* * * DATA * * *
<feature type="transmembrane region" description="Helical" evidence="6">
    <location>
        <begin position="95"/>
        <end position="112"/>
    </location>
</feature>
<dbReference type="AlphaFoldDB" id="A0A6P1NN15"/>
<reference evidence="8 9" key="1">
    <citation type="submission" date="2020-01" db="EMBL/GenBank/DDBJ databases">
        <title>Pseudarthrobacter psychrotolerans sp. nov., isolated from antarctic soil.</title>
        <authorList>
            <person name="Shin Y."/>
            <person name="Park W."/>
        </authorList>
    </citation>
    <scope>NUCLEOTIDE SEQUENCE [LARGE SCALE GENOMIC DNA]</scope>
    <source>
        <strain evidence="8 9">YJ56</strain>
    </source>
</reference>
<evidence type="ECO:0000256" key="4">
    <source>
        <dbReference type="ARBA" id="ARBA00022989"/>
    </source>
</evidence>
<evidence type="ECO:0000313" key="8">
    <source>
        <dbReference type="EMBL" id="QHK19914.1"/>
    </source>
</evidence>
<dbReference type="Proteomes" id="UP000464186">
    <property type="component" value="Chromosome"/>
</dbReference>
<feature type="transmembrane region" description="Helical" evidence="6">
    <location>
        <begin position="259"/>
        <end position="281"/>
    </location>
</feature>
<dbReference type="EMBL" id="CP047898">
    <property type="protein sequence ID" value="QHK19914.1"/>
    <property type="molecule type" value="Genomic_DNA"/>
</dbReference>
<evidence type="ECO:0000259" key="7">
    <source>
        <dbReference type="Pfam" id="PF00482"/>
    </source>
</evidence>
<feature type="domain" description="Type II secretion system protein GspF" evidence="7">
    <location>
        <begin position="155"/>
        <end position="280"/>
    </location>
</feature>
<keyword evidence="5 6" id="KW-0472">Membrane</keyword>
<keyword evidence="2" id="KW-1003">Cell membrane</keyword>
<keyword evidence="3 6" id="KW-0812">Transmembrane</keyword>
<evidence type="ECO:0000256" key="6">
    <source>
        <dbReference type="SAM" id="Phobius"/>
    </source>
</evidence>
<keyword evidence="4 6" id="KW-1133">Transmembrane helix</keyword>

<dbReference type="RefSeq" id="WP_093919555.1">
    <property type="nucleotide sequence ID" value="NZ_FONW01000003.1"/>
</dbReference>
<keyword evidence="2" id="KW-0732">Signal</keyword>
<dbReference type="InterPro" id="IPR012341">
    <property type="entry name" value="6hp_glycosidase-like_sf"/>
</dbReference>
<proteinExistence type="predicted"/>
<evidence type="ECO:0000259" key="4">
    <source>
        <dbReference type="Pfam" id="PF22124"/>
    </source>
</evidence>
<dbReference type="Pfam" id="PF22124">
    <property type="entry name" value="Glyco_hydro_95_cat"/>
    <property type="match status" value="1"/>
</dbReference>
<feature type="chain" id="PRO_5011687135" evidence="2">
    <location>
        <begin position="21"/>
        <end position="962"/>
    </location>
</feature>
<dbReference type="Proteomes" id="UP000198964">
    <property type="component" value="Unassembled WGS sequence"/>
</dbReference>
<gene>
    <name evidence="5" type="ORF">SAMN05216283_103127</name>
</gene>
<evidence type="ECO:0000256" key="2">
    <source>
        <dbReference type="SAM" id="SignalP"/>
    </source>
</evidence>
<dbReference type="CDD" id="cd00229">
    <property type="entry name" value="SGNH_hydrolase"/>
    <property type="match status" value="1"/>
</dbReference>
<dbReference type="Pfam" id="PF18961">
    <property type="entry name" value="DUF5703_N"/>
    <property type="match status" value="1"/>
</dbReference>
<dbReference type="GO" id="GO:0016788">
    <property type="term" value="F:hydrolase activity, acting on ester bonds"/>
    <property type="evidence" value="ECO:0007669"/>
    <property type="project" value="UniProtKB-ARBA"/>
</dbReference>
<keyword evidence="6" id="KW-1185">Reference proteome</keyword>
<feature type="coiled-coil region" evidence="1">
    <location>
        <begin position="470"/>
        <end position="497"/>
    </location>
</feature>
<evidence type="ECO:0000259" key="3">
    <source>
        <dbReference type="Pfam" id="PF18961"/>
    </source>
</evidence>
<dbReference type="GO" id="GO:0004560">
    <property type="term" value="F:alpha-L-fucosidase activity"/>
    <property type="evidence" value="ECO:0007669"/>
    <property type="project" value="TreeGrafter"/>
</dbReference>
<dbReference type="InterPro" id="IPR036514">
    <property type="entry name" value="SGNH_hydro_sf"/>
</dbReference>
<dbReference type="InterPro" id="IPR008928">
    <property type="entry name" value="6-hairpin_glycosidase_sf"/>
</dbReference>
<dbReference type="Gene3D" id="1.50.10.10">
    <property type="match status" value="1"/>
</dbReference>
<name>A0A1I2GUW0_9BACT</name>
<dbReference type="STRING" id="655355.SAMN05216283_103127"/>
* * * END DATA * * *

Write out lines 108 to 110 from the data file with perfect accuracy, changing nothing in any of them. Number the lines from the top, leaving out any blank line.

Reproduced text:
    <property type="evidence" value="ECO:0007669"/>
    <property type="project" value="UniProtKB-ARBA"/>
</dbReference>